Or that it is like a “sexy young woman that 1 day will be a not so attractive old lady?” Neither did I. But that is what Jean-Yves Beziau (Federal University of Rio de Janeiro, Brazil) claims in “The relativity and universality of logic,” a paper published in Synthese that is currently making the rounds on social media (and discussed here). The passage is so incredible in its weirdness that I doubt anyone would believe a mere transcription, so here is a screen shot of the relevant bit:
This of course would have been just as weird had the asserted connection between homosexuality (or political correctness, or sexy young women) and logical pluralism taken to be a point in favor of logical pluralism. Synthese editors, what happened here?
UPDATE: I have contacted Otávio Bueno, an editor of Synthese, who has told me he will be consulting with the other editors before issuing a response. I have also sent an email to Beziau asking him for a response. I haven’t heard back yet, but given the different time zones that is not unreasonable. I’ll update the post when I hear more.
There has been some speculation that the article is a hoax, along the lines of Alan Sokal’s infamous pranking of Social Text. I doubt that is the case, but either way, though I presented this story with levity, the fact that this article was published is highly objectionable. That a journal with Synthese’s reputation is publishing work like this raises a number of questions:
- What is the level of editorial oversight in general at Synthese and other journals?
- This article appeared in a special issue. What is the actual level of editorial oversight regarding special issues of journals? Are articles in special issues at Synthese (and elsewhere) peer reviewed? (see Update 2, below)
- Was this article actually refereed? What is the actual relationship between peer review and editorial decisions at Synthese and elsewhere?
- This bizarre article has been available online for 22 months. What does it say that that only now it is being discussed?
- Is the opportunity cost of special issues worth it? Think of all of the articles that Synthese rejected in order to make room in its publication schedule for this issue and ones like it.
(A previous discussion of journal practices is here.)
UPDATE 2: A reader forwards Synthese’s instructions for special issues:
– Guest Editor submits the Special Issue Proposal Form to one of the journal’s editors in chief (via e-mail). This form can be downloaded via the link on the right side of this page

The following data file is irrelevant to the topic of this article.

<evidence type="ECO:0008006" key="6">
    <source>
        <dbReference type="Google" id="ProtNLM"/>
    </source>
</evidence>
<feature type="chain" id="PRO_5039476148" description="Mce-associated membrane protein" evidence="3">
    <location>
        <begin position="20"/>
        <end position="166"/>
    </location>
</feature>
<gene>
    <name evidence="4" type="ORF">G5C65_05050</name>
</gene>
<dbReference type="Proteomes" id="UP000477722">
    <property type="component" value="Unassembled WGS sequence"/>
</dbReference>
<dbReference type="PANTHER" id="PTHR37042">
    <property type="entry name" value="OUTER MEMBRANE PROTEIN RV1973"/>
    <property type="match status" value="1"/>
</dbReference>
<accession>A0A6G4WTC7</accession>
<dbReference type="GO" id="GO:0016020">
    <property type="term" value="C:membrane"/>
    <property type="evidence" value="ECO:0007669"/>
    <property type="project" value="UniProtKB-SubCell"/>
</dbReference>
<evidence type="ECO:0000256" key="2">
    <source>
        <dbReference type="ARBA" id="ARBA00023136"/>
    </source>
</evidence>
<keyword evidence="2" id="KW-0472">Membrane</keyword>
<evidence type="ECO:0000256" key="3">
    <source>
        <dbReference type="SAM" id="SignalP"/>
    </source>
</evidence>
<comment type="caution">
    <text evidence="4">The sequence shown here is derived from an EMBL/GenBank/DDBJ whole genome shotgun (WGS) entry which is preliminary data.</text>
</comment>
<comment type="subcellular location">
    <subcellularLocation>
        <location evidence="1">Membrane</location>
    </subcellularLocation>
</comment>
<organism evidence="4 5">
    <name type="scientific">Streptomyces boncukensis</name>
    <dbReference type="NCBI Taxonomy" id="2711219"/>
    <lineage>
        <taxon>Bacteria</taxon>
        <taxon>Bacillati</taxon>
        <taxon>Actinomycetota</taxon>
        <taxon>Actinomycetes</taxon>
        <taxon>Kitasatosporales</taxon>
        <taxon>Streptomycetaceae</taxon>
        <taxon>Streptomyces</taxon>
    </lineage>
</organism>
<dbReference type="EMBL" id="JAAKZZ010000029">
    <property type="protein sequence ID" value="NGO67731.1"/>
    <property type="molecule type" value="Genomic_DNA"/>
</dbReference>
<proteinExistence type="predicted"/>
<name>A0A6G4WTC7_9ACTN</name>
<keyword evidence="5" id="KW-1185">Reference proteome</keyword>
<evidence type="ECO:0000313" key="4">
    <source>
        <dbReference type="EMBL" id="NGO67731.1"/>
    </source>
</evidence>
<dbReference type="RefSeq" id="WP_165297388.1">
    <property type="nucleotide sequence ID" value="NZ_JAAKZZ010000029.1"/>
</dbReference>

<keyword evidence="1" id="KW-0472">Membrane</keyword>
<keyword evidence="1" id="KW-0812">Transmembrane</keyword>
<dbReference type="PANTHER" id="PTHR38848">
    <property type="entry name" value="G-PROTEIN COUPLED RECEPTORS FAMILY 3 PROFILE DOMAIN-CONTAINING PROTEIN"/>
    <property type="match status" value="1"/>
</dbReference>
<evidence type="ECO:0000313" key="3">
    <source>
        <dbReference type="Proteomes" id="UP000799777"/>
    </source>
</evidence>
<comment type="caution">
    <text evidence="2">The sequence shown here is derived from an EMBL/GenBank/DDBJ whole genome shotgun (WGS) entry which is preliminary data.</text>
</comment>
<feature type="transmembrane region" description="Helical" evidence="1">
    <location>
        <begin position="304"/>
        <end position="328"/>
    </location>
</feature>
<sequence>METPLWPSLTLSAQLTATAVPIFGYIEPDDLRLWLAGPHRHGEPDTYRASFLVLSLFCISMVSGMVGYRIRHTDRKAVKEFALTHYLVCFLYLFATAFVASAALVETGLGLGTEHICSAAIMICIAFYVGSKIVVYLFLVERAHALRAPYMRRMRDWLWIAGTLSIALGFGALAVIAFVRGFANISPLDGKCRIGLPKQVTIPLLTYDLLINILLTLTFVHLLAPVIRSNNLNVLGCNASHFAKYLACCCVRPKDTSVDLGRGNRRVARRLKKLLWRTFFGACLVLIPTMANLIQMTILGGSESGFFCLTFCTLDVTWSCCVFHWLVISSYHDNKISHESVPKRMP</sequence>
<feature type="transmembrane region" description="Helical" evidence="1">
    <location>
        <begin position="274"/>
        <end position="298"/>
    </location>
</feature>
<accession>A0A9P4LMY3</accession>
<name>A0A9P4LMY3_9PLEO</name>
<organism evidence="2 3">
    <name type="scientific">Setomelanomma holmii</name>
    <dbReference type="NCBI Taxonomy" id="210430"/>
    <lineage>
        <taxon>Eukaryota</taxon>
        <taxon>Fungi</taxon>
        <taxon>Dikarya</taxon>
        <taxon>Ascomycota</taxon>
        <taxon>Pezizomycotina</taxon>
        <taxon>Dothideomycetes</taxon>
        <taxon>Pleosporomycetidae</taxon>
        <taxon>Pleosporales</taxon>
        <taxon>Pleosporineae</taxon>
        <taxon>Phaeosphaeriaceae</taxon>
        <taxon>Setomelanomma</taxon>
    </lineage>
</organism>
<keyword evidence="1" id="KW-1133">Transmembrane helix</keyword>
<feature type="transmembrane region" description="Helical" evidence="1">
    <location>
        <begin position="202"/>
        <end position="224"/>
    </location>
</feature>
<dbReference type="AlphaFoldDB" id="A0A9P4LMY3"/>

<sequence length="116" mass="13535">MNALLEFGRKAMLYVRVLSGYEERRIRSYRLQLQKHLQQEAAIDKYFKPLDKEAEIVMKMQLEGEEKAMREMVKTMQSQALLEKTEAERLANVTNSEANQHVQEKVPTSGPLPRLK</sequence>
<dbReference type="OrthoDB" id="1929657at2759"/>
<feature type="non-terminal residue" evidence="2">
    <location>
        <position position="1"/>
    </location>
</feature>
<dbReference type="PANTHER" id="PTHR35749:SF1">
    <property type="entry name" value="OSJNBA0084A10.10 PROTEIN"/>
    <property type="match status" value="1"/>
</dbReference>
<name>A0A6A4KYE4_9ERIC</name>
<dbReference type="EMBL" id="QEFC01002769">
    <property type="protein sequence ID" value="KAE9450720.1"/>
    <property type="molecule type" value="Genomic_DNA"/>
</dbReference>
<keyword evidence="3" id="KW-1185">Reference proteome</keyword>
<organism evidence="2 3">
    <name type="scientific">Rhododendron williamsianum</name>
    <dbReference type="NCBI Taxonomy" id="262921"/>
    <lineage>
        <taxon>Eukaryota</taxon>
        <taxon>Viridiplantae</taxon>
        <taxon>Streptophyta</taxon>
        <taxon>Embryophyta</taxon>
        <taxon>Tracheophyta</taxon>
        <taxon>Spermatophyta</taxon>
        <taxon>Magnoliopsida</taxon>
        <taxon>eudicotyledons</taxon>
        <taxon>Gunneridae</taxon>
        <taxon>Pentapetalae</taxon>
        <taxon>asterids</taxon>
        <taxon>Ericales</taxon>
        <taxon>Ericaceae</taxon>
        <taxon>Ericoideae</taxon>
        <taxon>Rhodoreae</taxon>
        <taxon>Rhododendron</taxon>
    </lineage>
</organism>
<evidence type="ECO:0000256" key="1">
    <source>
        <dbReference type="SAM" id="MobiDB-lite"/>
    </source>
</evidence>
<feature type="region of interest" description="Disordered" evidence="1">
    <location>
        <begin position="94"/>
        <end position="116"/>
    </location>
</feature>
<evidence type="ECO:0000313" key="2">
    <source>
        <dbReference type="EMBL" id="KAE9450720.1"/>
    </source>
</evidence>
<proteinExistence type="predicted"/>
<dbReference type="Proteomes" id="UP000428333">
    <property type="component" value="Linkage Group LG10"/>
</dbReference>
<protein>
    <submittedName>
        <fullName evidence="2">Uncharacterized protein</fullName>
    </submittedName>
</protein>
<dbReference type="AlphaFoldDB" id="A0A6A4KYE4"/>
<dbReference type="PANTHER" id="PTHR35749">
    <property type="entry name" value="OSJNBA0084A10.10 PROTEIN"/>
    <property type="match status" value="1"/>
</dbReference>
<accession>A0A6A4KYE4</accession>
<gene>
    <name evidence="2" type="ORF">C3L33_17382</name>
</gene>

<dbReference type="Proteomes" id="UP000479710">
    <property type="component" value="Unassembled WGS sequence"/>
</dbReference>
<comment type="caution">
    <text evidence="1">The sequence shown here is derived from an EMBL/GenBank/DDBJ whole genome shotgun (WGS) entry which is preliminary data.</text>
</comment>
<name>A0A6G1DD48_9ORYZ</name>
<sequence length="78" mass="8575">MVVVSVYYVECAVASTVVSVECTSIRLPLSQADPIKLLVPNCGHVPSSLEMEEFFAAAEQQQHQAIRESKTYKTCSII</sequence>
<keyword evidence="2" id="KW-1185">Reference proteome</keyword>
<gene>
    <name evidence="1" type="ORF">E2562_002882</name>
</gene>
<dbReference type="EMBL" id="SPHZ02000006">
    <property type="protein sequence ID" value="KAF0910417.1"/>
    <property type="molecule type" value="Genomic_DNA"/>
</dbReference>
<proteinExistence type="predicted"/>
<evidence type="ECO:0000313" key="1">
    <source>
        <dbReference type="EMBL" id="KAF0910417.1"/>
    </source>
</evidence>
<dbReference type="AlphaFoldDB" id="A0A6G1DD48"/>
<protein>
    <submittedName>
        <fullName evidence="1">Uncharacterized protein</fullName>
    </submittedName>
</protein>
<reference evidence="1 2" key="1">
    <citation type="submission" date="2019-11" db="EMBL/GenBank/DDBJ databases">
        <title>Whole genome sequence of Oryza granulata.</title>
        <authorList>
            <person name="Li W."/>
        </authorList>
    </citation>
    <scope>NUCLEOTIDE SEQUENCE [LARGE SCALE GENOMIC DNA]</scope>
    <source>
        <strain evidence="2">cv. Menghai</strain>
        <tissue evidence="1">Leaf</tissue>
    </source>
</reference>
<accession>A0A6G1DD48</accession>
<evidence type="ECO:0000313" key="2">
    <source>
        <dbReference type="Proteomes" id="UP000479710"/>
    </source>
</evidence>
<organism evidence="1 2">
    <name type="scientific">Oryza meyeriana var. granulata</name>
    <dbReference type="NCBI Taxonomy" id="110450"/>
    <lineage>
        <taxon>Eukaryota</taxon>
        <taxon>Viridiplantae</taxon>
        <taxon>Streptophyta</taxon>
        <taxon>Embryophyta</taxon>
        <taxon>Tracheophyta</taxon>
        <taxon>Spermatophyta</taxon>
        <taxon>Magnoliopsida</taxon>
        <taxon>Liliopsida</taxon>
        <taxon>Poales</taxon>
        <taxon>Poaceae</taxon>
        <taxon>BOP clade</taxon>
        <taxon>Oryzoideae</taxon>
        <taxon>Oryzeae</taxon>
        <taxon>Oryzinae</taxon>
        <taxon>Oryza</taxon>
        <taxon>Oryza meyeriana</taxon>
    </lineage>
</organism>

– Guest Editors arrange external peer review via Editorial Manager (set up via Springer) and are responsible for the content of the papers they accept. Accepted papers for the Special Issue typically have received at least two final positive recommendations by reviewers
– Completed Special Issues, including a brief editorial introduction by the guest editors, are subjected to a second peer review of the Editors in Chief of Synthese, focusing on the quality of the review procedure (the usual review standards apply to Special Issues)
* Submissions to special issues are restricted to those who have made previous arrangements with the relevant guest editor(s).
Please note that articles including impolite tone, personal attacks, libel, defamation, grossly unfair criticism, or deliberate misrepresentation are excluded from all issues of Synthese. If there is a possibility of an appearance of any of these in any of the articles included in the proposed Special Issue, such an article must be flagged by the Guest Editor, and if it passes the external peer review (of content) it must be given to the Editors in Chief for an additional review and a vote.
The guest editor for the special issue in which Beziau’s article appeared is Gergely Székely (Alfréd Rényi Institute of Mathematics).
UPDATE 3 (1/21/16): The editors of Synthese have asked me to post the following:
We are truly sorry about any offense caused by the special issue article published in Synthese. We are strongly committed to feminist and LTGB values. We take full responsibility for every article of published in Synthese, and are committed to learning lessons from every problem that arises. We are now looking into the problem, and although we would like to react as soon as possible, we also want to do a thorough investigation and discuss this with all concerned.
Thank you very much for your concern and patience.
Otávio (Bueno), Gila (Sher) and Wiebe (van der Hoek)
UPDATE 4 (1/21-24/16): Others thoughts on the matter:
“No More Free Labour by Me for Synthese” by Jonathan Jenkins Ichikawa
“In Defense of Journal Editors Who Make Mistakes” by Catarina Dutilh Novaes
“When Journal Editors Reject; or further reflections prompted by the latest Synthese debacle” by Eric Schliesser
UPDATE 5 (1/24/16): Jean-Yves Béziau has written to me to say that he is aware of the controversy and is preparing a public reply, which I plan to post here when it is ready.
UPDATE 6 (1/29/16): Jean-Yves Béziau has issued a reply.
UPDATE 7: You’ve got to be kidding.